I recently watched a debate, posted in full on youtube, between Christopher Hitchens and four well-known Christian apologists. Here's the link: http://www.youtube.com/watch?v=S0aoH5QJO0s&feature=related
Much of the debate centered around the, I think, rather puerile debate of theodicy, or the problem of evil. When entering into debate with believers, granted I don't know them, I use this problem as a sort of litmus test to comprehend the sophistication of the other person. In other words, if they cannot give the time-honored Christian answer to the problem of theodicy, then I know I'm dealing with someone who hasn't thought much about their beliefs: a true specimen of the sickness of faith (for faith, rather than belief in things unseen as many attempt to define it, is rather for most, in praxis, blind belief in their father's religion). The proper Christian answer is very simple: evil exists in the world because God wants us to love him, love is only love if it is given, one cannot give anything without free will, hence God created man with free will knowing that it would result in evil. Sadly, much of this debate, despite the intellectual rigor of its participants, centered around this elementary problem. And in the elementary aspects of this problem. Because I think there is much more to be discussed that is not often discussed about it.
Firstly: is it not possible to imagine humans with free-will that do not commit such egregious acts as child rape (see, for example, the Catholic church), or brutal murder, or genocide, or chemical warfare? If it is possible for us (lowly sinful humans that we are) to imagine it, then it is certainly possible for an omnipotent creator to make this possibility an actuality.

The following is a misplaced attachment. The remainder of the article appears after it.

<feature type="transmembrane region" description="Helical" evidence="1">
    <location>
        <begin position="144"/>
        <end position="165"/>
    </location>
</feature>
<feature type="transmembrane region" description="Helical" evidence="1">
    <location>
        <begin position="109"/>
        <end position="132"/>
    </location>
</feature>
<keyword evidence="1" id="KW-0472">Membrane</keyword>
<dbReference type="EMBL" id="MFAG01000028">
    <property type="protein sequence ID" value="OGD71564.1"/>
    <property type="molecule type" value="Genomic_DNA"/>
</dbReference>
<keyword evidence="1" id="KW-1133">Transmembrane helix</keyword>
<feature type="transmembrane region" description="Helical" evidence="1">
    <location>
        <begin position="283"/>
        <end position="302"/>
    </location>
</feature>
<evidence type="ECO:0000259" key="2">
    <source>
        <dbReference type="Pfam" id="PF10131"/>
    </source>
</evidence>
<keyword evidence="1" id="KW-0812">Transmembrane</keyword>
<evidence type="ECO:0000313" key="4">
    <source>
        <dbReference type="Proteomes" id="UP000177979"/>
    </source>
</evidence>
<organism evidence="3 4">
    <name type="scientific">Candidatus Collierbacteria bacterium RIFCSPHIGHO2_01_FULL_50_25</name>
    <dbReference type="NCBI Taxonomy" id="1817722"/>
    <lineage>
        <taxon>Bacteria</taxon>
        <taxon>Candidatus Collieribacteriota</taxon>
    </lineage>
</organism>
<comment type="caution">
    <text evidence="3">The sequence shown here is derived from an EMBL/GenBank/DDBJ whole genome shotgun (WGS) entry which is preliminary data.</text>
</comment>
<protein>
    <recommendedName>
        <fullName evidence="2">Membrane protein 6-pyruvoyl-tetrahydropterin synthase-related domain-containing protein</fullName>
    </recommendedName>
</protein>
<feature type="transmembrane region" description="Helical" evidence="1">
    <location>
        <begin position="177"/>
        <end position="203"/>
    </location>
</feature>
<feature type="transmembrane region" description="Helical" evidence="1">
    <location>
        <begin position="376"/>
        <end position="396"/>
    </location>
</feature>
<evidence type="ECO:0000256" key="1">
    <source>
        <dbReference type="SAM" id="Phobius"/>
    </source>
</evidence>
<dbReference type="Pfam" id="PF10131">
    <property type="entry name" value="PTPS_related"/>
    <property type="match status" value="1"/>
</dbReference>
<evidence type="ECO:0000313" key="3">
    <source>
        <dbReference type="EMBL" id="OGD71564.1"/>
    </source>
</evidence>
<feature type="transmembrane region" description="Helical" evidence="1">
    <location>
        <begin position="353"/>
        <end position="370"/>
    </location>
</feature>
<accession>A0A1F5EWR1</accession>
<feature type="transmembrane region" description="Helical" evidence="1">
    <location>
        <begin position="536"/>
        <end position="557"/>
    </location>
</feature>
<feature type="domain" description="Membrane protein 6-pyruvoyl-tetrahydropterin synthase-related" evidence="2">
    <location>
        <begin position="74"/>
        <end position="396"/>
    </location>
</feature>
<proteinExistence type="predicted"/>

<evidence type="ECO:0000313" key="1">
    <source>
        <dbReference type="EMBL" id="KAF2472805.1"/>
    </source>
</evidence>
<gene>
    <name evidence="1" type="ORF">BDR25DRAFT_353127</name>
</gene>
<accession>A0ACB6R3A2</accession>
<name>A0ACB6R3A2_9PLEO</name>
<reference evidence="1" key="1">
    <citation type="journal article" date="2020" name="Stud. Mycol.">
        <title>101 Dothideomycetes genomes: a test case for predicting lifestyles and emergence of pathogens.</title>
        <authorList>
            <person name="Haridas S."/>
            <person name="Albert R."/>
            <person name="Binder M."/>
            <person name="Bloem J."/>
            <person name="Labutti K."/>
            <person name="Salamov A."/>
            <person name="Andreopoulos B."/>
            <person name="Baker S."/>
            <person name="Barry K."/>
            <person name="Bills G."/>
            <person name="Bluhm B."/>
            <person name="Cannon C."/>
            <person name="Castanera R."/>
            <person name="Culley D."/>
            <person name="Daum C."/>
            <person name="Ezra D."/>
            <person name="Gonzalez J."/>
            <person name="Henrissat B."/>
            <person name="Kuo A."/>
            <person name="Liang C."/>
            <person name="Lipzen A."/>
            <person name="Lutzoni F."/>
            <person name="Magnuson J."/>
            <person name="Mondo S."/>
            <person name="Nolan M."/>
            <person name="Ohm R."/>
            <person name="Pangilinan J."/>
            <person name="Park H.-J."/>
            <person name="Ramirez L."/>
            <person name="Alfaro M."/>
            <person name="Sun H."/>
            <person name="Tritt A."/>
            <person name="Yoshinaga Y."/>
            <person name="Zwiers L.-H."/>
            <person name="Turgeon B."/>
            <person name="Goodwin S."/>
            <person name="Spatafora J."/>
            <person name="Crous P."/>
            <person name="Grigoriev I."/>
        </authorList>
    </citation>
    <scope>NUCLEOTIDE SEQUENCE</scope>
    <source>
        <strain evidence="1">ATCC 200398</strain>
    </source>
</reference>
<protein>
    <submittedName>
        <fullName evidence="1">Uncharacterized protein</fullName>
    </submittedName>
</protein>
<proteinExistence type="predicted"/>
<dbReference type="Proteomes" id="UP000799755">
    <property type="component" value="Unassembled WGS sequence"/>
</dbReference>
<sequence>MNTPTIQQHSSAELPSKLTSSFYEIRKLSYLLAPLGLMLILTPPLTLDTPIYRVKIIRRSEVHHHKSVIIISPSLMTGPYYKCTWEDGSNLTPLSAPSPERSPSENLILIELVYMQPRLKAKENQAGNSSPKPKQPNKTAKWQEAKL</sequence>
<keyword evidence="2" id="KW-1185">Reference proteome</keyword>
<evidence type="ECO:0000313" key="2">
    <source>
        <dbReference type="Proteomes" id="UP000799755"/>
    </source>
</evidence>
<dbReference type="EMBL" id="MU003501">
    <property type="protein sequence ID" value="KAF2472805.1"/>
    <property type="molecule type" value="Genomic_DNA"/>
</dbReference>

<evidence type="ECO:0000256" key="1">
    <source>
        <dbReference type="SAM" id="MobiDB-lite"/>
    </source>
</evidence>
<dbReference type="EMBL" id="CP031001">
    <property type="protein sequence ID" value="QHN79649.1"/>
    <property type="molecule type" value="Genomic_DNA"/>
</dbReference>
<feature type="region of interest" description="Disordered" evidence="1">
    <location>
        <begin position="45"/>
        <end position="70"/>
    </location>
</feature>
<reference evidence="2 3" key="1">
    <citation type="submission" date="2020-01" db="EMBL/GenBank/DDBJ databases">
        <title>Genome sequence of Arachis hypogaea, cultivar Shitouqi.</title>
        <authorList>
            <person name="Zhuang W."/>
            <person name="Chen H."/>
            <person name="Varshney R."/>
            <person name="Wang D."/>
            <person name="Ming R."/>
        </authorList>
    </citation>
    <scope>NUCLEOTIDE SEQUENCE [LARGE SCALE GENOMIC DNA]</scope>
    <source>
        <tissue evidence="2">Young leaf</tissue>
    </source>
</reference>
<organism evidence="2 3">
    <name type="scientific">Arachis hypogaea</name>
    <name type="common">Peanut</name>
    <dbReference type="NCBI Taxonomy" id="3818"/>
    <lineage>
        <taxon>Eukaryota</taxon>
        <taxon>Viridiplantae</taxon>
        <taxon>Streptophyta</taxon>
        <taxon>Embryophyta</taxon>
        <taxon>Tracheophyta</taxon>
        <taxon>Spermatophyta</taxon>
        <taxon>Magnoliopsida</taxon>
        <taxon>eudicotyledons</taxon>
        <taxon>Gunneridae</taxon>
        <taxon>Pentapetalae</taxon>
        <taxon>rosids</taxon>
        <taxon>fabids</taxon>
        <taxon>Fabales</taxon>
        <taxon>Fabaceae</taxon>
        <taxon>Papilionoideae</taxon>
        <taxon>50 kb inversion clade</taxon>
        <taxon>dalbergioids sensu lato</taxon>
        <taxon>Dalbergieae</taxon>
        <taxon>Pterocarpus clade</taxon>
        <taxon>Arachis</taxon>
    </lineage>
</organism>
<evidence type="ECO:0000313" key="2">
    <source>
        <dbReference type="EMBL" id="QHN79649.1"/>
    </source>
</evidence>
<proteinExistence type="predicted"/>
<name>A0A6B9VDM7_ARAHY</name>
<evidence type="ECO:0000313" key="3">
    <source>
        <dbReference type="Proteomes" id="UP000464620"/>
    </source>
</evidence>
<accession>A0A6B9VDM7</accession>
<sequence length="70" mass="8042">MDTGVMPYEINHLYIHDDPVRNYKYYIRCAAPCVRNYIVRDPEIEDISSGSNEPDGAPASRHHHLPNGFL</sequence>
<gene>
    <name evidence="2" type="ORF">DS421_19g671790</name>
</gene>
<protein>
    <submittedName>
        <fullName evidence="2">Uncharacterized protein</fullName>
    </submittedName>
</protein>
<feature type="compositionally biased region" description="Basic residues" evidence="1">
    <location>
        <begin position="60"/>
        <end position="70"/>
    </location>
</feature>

Secondly: the believer must establish not only that evil is the unwelcome result of free-will, as they have easily done for centuries to answer the problem, but that ultimately more good comes of free-will than evil. That is to say, if the good does not outweigh, so to speak, the evil in the world, and in human history, then God has knowingly created an evil world. It seems that one could easily make the case, at our particular juncture in history after Nazism, the Gulag, Darfur, the Khmer Rouge, Apartheid, Rwanda, the world wars, Bolivia, the Armenian genocide, American slavery (and other slaveries), etc., etc., etc., that more evil has come of the human species than good (not to mention the evil we perpetrate upon other species through factory farming, habitat loss, genetic modification, etc., and upon the planet that supports us). If this is the case, then it is simply incompatible with the Christian concept of an all-loving, all-merciful God. It is compatible with a narcissistic sociopath of a God that loves and cares only about himself and his own pleasure and that would watch silently the suffering of millions that a few might choose to love him. But not with the Christian God. Unfortunately, though any Christian that has thought a modicum about their faith can offer the elementary and time-tested response to the problem of theodicy, they are not often challenged further as they should be.